“What is the greatest commandment of the New Testament?” This is the question with which Archimandrite Zacharias ended his recent lecture at St Vladimir’s Theological Seminary. I’ve learned that when spiritual fathers ask what seems like an easy question, the answer is rarely the popular or presumed one.
So after the audience shouted out the standard answers such as, “To Love God,” “To love one another,” and “To be holy as your heavenly Father is holy,” Father Zacharias told the audience to open their Bibles and read Luke 17:10.
Luke 17:10 is the punchline to Jesus’ parable on faithfulness as an expression of true faith. The parable is his response to the disciples’ request to “Give us greater faith!”
He replied, “If you have faith as small as a mustard seed, you can say to this mulberry tree, ‘Be uprooted and planted in the sea,’ and it will obey you. Suppose one of you has a servant plowing or looking after the sheep. Will he say to the servant when he comes in from the field, ‘Come along now and sit down to eat’? Won’t he rather say, ‘Prepare my supper, get yourself ready and wait on me while I eat and drink; after that you may eat and drink’? Will he thank the servant because he did what he was told to do? Luke 17:6-9
So are you ready for the greatest commandment of the New Testament?
“So you also, when you have done everything you were told to do, should say, ‘We are unworthy servants; we have only done our duty.’” Luke 17:10
In other words, all of the other New Testament commandments are expected of Christ’s apprentices. But the greatest commandment, the one that is probably the most essential, is a constant attitude of humility as we endeavor to embody all of the commands.
This ties directly to the eldest son in the Story of the Prodigal Son. Remember his complaint to his father?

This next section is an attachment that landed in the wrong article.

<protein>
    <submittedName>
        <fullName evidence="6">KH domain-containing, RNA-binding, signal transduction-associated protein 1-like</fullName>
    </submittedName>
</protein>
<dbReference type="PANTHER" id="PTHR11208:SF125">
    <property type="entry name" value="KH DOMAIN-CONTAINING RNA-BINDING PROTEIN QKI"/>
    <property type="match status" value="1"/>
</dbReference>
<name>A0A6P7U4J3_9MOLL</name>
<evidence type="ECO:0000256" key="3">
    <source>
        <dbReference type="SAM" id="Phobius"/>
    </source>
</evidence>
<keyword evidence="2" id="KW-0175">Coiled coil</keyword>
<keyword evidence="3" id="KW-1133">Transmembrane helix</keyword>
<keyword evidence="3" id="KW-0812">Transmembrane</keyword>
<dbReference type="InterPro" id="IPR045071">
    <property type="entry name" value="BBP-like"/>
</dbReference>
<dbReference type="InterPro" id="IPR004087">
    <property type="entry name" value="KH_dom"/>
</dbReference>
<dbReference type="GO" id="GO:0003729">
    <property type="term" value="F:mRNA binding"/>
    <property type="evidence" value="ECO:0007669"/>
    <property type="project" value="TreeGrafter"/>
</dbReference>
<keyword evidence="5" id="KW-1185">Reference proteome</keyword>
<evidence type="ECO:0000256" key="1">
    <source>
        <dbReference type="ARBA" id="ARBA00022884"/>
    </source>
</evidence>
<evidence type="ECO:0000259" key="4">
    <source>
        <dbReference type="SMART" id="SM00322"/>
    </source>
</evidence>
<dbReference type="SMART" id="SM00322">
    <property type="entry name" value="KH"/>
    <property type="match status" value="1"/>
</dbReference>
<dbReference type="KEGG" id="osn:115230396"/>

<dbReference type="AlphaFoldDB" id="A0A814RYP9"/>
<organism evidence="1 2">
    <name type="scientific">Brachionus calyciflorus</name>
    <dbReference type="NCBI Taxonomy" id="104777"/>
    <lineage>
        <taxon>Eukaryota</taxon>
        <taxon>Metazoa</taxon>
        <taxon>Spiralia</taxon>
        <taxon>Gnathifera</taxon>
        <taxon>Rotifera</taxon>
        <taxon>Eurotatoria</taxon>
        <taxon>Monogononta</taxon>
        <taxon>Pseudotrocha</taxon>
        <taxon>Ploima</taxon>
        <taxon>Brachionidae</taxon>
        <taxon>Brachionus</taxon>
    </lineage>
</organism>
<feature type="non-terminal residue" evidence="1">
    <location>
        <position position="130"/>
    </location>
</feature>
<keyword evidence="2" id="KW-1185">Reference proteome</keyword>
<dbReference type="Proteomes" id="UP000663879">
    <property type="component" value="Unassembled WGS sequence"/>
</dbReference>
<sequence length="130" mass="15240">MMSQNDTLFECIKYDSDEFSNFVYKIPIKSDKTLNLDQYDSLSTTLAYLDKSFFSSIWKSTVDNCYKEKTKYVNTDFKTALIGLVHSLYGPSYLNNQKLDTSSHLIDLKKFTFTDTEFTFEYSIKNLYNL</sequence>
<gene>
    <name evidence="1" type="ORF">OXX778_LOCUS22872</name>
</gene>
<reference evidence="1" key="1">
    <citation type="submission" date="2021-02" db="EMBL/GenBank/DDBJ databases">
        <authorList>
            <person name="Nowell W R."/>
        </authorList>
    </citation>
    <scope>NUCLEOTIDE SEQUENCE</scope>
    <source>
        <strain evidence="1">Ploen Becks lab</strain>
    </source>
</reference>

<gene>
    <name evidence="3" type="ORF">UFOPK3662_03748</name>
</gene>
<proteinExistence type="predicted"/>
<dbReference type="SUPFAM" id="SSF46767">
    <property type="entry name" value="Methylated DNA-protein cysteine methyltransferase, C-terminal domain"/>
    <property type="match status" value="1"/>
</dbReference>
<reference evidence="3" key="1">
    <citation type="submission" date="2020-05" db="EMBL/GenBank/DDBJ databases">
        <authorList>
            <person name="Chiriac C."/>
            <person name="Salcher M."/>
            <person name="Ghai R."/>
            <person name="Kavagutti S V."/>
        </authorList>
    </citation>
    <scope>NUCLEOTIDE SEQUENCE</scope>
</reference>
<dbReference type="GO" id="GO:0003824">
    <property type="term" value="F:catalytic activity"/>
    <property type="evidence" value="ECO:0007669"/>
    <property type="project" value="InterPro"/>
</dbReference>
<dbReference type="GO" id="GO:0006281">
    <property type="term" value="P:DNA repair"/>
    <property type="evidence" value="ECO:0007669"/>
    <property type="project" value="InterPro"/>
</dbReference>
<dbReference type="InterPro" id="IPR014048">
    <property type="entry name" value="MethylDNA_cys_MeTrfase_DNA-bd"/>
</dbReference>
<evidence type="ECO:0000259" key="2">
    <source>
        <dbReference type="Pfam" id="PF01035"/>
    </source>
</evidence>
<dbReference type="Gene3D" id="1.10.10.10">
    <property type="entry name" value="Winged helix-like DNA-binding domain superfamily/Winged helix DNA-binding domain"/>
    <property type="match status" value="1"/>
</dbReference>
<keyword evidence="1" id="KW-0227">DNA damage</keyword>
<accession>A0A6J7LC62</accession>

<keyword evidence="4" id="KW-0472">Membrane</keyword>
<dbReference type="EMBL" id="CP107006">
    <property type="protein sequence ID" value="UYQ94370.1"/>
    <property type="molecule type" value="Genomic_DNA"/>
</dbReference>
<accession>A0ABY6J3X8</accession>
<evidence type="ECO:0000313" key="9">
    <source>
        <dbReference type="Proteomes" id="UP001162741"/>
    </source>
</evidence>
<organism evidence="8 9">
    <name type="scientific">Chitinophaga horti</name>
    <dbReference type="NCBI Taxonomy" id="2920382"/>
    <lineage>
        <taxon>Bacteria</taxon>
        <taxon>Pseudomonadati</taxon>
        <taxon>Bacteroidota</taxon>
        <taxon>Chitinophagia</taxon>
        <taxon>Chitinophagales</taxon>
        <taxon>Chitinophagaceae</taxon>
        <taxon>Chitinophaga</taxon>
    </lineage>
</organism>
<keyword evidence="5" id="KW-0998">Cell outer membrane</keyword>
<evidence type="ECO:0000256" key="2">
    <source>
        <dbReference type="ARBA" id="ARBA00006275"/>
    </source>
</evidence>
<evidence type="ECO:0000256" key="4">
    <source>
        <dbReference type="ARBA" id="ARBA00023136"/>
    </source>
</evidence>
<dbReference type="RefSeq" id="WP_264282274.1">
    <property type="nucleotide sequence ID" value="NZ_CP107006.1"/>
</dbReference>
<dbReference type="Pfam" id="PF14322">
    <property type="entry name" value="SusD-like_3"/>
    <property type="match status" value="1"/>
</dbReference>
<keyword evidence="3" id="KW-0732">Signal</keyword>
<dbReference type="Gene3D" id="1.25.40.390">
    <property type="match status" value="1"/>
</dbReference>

“Look! All these years I’ve been slaving for you and never disobeyed your orders. Yet you never gave me even a young goat so I could celebrate with my friends. But when this son of yours who has squandered your property with prostitutes comes home, you kill the fattened calf for him!” Luke 15:29-30
On the surface, the eldest son has been working diligently and faithfully for his father. On the outside, he’s the perfect picture of “the good son.” But beneath the external loyalty is a dangerous undercurrent of pride and entitlement. And it corrupts him and causes him to miss perhaps the most important event in his family’s life — his brother has returned from the dead!
Yes, we have been adopted into God’s family and have been embraced as his sons and daughters. But we must not be deceived by a false sense of entitlement, like the stereotypical spoiled brats of royalty. As God’s children, we are called to become truly and fully human as embodied by Jesus. God’s commandments are not arbitrary rules and restrictions, but road signs that lead us to a truly human life. Being God’s children means following Jesus out of our subhuman existence and into the truly human life God intended and that Jesus embodied. It’s not an optional life, but one that is expected of all of God’s children.
To return to Jesus’ parable in Luke 17, the disciples requested a greater quantity of faith. Jesus redirected them to a greater quality of faith. And that quality is humble faithfulness, letting Jesus lead and train us into an obedient and truly human life. This is the mustard seed that can move mountains.
And like servants and apprentices of old, our constant attitude must be, “We are unworthy servants; we have only done our duty.” This is what it means to be God’s sons and daughters.
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